Just as online shopping has evolved over the last decade, so, too, has the experience of shopping in a store. Retailers are enhancing their physical spaces with interactive, hands-on merchandising. Here are three trends to watch.
Taking a customer-service approach with parents of your dance students allows you to let go of frustrations and create a satisfying customer experience that’s good for your business, too. A studio owner and a consultant offer tips.
Using social-media influencers and brand ambassadors can be a very positive and successful marketing tool for retailers and other dance businesses. Just be sure they are following these FTC rules about disclosing sponsorships to their followers.
It’s not just an ephemeral fashion trend or a fad. With more diverse dancers comes a market opportunity—and a business challenge—to become more inclusive.
There are many good reasons that might trigger a decision to move your dance business. If you need to get out of a lease early, consider these options.
Three dance retailers talk about their business reasons for moving to a new retail location—and the bonuses.
A study suggests that putting thought into hiring decisions and the way you bring new employees on board could save your store or studio serious money.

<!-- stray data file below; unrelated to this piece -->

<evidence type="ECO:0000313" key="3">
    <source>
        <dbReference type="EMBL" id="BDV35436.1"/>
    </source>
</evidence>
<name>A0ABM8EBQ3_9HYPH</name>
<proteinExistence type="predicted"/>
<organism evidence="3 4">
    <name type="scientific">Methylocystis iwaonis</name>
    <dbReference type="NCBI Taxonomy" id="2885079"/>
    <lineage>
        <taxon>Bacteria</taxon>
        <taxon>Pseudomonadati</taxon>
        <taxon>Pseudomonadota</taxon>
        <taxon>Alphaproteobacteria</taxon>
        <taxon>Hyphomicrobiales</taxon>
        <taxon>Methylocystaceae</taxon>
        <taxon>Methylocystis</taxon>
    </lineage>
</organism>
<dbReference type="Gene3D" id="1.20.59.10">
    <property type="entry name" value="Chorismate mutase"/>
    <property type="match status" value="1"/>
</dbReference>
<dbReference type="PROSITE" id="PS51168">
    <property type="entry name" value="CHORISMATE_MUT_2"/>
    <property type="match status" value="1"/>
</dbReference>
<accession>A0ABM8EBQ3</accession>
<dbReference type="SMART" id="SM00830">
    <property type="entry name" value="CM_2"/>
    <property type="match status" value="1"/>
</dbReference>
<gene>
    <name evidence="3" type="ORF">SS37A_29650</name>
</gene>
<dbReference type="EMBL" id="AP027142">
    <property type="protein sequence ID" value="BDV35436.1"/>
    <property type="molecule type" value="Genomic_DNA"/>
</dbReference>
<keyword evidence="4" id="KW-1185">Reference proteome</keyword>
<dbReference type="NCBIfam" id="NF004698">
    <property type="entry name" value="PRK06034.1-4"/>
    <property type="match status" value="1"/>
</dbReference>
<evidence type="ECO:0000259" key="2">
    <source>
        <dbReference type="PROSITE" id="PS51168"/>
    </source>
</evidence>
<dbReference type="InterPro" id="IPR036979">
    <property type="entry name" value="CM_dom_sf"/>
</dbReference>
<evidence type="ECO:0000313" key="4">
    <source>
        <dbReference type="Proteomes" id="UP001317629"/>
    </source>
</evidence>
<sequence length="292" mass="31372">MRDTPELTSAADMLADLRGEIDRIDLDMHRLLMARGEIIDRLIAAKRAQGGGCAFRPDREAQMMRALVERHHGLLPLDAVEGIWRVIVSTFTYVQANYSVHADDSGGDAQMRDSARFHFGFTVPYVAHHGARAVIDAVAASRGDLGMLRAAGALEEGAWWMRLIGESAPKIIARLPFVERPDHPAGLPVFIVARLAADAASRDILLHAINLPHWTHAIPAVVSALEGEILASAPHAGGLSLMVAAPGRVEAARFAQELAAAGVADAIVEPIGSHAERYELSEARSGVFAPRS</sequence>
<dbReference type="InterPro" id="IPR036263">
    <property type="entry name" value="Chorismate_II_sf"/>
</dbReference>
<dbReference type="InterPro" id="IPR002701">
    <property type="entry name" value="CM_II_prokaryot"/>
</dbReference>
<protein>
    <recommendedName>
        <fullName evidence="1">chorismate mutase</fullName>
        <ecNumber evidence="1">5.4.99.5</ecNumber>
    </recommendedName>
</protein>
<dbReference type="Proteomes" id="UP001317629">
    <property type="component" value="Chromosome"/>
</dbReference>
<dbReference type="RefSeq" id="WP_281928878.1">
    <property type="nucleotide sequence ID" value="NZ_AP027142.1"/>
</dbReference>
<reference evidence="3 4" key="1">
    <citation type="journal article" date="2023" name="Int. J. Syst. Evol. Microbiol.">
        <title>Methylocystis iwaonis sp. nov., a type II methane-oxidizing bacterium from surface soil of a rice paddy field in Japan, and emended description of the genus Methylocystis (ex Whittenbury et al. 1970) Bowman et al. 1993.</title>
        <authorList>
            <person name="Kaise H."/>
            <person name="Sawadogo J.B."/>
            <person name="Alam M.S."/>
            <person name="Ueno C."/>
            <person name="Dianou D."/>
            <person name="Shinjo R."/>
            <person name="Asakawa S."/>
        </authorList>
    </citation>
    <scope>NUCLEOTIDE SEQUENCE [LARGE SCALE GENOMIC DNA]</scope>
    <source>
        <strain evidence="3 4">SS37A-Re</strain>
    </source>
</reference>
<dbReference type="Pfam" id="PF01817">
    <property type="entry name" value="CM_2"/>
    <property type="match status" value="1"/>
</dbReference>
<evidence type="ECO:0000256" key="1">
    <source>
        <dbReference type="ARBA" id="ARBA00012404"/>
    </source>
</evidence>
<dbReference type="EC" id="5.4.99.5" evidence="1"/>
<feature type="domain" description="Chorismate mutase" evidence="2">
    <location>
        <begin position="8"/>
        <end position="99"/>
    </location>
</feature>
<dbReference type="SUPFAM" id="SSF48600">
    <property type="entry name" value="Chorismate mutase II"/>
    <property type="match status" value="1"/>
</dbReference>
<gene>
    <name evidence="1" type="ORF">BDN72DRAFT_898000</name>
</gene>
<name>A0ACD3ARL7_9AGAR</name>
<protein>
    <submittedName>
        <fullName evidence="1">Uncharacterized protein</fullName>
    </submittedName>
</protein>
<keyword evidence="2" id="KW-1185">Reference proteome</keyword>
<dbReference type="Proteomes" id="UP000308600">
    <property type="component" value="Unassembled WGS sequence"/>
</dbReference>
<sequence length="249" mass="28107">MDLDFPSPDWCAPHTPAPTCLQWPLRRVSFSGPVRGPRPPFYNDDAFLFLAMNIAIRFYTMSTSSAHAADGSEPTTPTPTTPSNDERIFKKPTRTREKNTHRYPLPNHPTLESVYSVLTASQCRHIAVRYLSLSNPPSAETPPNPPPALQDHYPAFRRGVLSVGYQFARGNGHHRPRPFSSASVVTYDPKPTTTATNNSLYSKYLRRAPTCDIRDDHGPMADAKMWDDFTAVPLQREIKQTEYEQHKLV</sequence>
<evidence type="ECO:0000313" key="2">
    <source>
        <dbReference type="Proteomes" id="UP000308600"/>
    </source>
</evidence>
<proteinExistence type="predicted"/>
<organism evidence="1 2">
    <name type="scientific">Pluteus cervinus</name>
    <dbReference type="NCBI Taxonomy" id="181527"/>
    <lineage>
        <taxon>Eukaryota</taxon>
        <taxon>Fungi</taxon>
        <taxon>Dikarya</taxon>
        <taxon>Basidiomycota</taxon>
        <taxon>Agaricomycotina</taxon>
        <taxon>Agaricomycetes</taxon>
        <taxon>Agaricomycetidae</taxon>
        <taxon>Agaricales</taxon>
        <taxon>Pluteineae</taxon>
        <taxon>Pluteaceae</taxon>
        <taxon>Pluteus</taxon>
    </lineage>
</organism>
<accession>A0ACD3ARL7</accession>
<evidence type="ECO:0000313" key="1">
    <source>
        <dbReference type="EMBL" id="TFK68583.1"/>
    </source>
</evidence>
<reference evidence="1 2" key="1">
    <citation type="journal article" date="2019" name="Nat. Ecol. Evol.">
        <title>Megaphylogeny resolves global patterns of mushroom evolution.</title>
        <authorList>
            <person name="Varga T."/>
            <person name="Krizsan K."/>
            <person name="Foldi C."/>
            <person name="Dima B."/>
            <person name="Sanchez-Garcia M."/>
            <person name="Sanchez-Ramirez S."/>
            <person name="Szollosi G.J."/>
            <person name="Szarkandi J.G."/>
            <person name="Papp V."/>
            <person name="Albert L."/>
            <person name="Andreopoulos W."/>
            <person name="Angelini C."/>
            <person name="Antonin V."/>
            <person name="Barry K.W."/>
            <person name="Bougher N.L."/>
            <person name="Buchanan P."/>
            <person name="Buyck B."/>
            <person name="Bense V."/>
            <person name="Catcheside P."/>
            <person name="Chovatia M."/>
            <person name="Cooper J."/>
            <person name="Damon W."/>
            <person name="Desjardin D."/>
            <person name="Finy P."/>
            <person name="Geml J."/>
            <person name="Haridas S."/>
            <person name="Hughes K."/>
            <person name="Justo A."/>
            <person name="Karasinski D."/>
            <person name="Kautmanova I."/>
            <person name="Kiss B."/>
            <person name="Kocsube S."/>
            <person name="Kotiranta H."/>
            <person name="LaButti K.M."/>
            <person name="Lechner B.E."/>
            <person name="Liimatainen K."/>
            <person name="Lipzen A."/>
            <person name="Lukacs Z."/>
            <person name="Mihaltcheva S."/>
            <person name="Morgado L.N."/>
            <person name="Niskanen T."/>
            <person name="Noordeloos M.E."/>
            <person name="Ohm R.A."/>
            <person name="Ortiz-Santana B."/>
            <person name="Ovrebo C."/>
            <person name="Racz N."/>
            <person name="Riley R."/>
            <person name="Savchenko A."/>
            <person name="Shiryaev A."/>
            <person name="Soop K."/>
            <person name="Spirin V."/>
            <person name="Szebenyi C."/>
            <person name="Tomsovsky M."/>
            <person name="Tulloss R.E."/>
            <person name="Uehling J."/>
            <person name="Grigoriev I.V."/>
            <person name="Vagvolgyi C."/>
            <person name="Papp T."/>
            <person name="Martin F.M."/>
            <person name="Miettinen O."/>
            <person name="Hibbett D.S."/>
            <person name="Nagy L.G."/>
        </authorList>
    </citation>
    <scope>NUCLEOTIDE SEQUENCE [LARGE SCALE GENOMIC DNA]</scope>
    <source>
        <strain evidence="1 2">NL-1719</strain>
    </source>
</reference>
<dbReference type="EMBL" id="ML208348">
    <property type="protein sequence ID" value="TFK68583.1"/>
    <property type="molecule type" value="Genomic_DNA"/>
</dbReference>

Brenda Way of ODC/Dance in San Francisco projects an enviable vision of staying power in a city that both celebrates its artistic culture and starves it of space. She and co-artistic director KT Nelson have created a thriving dance center in SF’s Mission District—with two buildings that house school, theater, gallery and even a health clinic for dancers.
Here’s how to make the most of the advantage you have as a local brick-and-mortar dance retailer. Tips on creating an immersive store experience that compels customers to linger—and want to return again and again.
When storeowner Leslie Roy-Heck calls Saratoga Dance, Etc., a full-service dance retailer, she really means it—right down to creating new product lines (Bunheads, for one) that she knows dancers need.